A few minutes ago, I was feeding Noah his bottle, and suddenly I got a little teary. I was thinking about how he’s going to be a month old already in just a few days, and how much has happened in those 31 short days.
I think about how I am glad that the doctor gave us “the big news”, and that we had to make that terrible decision to take Noah off of his life support. If we had chosen the more selfish route, to leave him on all of his tubes, he wouldn’t be the baby that we have today.
He would have still been that rag doll in the looking glass, not responsive to us or anything around him. We might still be in Edmonton, spending each day around his bedside, listening to the never ending “beep beep beep” from all the machines, and the incessant crying from all of the other babies….but never our own. We’d still be waiting for the RT to have a minute to help our nurse transfer Noah and the tubes that were as big as him into our waiting laps, where we could finally “hold” our child for a few hours, until we got too uncomfortable in the chair or too hungry or too depressed and need a break from it all. I say “hold” simply because, really, you aren’t able to hold your child like you normally would. They put a breastfeeding pillow on your lap, lay down a receiving blanket (because everyone else uses that pillow, too), and put the baby down on the crook of your arm. There you stay, almost completely still, for an hour or more, because you have to be there a minimum of an hour so that it doesn’t stress the baby out too much (being moved can mess with their levels).
We’d be dreading the “BEEPBEEPBEEP” when one of his levels went out of whack, and hoping that a nurse wouldn’t rush over TOO fast. We’d be spending each day knowing that Noah wouldn’t get better, there’d be no hope, no happiness, no anything even worth living for.
If we had never made the unselfish, humane decision, there never would have been the time, 3 days after he was taken off his tubes, that his doctor stuck his finger in his mouth and discovered a very weak, but present, suck reflex. We never would have started him on his bottle, and watched him drain it with no problem.
Then another 3 days after that, we would have never been able to have that final, lovely moment of leaving our 4 X 8 hostel room that had been our “home” for the last 8 days, and saying goodbye to the NICU with our baby tucked into his car seat, right where he belonged.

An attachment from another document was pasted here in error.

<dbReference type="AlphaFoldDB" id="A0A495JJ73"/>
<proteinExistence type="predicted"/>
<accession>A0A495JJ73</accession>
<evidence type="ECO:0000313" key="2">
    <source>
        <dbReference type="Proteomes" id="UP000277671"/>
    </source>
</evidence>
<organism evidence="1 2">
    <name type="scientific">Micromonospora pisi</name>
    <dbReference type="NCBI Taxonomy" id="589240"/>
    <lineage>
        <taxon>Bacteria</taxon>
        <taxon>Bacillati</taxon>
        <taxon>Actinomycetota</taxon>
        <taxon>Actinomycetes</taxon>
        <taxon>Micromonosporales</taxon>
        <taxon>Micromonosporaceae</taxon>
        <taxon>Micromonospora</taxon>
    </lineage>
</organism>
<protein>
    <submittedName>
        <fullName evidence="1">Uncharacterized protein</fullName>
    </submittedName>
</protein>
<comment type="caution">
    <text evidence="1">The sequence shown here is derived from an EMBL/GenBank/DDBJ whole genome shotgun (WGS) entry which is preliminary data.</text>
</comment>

Then, the best moment of all: cutting off our hospital bracelets. I had told Caleb and Noah that we weren’t taking off our bracelets until Noah got to come home….and finally, FINALLY, we had that wondrous moment where they fell to the floor, OUR floor.
Every day Noah seems a little more alert, a little more “normal”. He cries, he fusses, he has hunger cues, he eats (A LOT), he soils his diaper, he noms on his hand, he startles, he roots, he lifts his head, he looks disgruntled, he kicks, he stretches his legs aaall the way out, he stretches his arms, he punches me in the face sometimes, he grabs, he reacts to pain, he sucks on his pacifier like it’s going to leave him forever, he reacts to light, he turns his head to look at Daddy playing guitar, he hiccups, he sneezes, he sighs, he coos……EVERYTHING that a normal baby is supposed to do, which is lightyears away from where he was when we left the NICU in Edmonton.
His home care nurses couldn’t believe he was the same baby when they first came to visit. From the paperwork they had gotten, they expected a severely handicapped child. And what they got was an alert, albeit quiet (he hadn’t quite learned to cry yet that first week), beautiful little boy.
Then the next week, his respiratory was better, his startle was better, his heart beat was regular, and he was crying!
This week Noah’s meds all finally wore off (well, from our calculations they did, but we could be wrong of course), and the difference is night and day.
I am so incredibly thankful that the doctors gave us that terrible prognosis. If they had given us even a sliver of hope and if we hadn’t felt like there was absolutely nothing we could do for him, he’d still be in the hospital. He’d still be entirely sedated, instead of at home growing, and most importantly, LIVING the quality of life that he so deserves.
I’m hoping that things will keep going up and getting better, because right now it’s pretty sunny 🙂